Presentation on theme: "Why Animal Testing: Why does it raise ethical issues? Cats, dogs, nonhuman primates and other animals are drowned, suffocated, and starved to death. They."— Presentation transcript:
Why Animal Testing: Why does it raise ethical issues? Cats, dogs, nonhuman primates and other animals are drowned, suffocated, and starved to death. They are burned and subjected to radiation. Their eyes are removed, their hearing is destroyed. They have limbs severed and organs crushed. Invasive means are used to give them heart attacks, cancers, and seizures. They are deprived of sleep, subjected to electric shock, and exposed to extremes of heat and cold…
fully …and thats on a good day, when the testing labs are following the guidelines. All the procedures on the previous slide comply fully with the Animal Welfare Act. Each procedure conforms with what Animal Plant Health Inspection Service inspectors count as humane care and treatment. And testing labs have done much crueler things, unnecessarily. The following slides show examples (no graphic photos) of fully approved tests…
Fully approved: E. Sander Connollys (Columbia Univ.) experiments Strokes were (are?) induced in baboons by removing their left eyeballs to reach and clamp a critical blood vessel to their brains. Metal pipes were (are?) surgically implanted in monkeys skulls for the purpose of inducing stress in order to study the connection between stress and menstrual cycles. Nicotine was (is?) pumped into pregnant baboons who are strapped into backpacks full of instrumentation and tethered inside cages. More info at http://www.columbiacruelty.comhttp://www.columbiacruelty.com
Experiments Funded by March of Dimes The March of Dimes has funded experimenters who have sewn cats eyes shut, implanted wires into the uteruses of pregnant monkeys, cut open the skulls of ferrets and injected chemicals directly into their brains, and administered cocaine, nicotine, and alcohol to pregnant rats even though the harmful effects of these substances on developing fetuses is well known. Info: Humane Charity Seal of Approval – http://www.MarchofCrimes.org
Harry Harlow, Primate Research Experiments on a monkeys instinct to cling to its mother even when the mother subjects it to rejection and pain. (Research conducted by Harry Harlow at the Primate Research Centre at Madison, Wisconsin, see Singer 1995, 33- 35)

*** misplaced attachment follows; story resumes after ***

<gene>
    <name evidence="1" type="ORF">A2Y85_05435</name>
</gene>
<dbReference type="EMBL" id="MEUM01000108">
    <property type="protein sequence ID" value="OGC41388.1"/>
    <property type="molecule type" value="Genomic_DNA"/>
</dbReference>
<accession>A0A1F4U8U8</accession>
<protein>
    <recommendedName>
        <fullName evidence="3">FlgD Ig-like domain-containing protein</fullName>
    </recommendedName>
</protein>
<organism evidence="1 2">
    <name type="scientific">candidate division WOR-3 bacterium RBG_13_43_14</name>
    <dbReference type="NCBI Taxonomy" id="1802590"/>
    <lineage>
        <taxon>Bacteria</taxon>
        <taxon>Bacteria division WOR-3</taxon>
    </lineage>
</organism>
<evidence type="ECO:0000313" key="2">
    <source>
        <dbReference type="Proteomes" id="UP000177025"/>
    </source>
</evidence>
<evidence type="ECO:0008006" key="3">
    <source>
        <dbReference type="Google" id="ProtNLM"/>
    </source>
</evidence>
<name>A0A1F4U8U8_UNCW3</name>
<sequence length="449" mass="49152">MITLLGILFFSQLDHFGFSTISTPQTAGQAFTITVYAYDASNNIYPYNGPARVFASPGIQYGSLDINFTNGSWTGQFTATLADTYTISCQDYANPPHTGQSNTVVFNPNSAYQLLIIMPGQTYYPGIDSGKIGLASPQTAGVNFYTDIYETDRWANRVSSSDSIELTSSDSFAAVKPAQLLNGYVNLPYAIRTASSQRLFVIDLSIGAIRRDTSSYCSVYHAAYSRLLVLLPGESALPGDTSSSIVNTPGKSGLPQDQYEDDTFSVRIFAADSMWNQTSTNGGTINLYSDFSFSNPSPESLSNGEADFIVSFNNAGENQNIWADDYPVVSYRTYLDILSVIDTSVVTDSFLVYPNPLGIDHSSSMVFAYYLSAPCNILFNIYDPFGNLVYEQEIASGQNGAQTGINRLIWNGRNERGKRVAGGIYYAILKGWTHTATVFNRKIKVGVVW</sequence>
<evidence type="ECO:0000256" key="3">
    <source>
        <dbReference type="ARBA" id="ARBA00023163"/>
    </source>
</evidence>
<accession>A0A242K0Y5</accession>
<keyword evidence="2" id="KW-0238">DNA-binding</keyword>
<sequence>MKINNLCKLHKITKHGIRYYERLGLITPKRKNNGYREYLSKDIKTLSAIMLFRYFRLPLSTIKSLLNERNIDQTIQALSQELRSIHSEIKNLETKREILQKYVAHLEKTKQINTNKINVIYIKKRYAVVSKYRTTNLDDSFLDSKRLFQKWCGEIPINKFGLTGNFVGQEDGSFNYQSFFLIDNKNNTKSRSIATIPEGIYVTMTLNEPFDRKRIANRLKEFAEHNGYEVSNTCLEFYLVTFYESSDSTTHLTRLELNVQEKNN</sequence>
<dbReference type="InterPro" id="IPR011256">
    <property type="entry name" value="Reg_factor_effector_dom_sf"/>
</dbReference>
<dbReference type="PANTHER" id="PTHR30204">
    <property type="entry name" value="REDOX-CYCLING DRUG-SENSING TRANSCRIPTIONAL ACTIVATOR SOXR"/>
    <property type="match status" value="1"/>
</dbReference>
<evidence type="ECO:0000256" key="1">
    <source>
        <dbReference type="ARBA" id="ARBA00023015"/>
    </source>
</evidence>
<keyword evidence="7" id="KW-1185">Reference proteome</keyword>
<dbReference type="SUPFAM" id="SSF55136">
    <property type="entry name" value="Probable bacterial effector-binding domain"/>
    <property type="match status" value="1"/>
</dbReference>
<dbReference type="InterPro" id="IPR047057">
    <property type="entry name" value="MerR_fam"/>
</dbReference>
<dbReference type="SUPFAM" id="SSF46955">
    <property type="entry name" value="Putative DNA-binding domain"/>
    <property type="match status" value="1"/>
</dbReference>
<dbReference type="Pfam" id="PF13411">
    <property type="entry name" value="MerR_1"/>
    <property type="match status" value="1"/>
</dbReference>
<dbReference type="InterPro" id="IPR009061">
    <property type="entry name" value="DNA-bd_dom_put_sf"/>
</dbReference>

More examples Removing monkeys eyes to discover whether their facial expressions resembled that of sighted monkeys when deprived of their mothers. They did. (See Gendin 1986, 200) Testing the pressure on a hose when monkeys bit it in response to electric shocks on their tails compared to the biting pressure resulting from amphetamines, etc. (See Gendin 1986, 2001)
Dont we need to experiment on animals because of the benefit? So therefore it is morally justified. This response assumes that animals dont have moral rights. Also, it makes the scientific assumption that there are great medical benefits from animal research. AND, it assumes theres NOTHING BETTER than can be done for humans than animal research.
What about pain and suffering-free research? If an animal is killed, thats still a harm-- something bad has happened to the animal. They miss out on all they would have experienced; their lives are cut short. We dont think that if someone killed us painlessly, that would make it morally ok. The response, Well, treating these animals in these ways would be OK if done humanely and with every effort to minimize pain needs serious defense.serious defense
Whats wrong with testing cosmetics on animals? Companies dont put lipstick and rouge on a pig, take it to a bar, and see if anybody picks it up. A "researcher" pries open the eye of a young rabbit (as it squirms to break free) and pours in a vial of drain cleaner.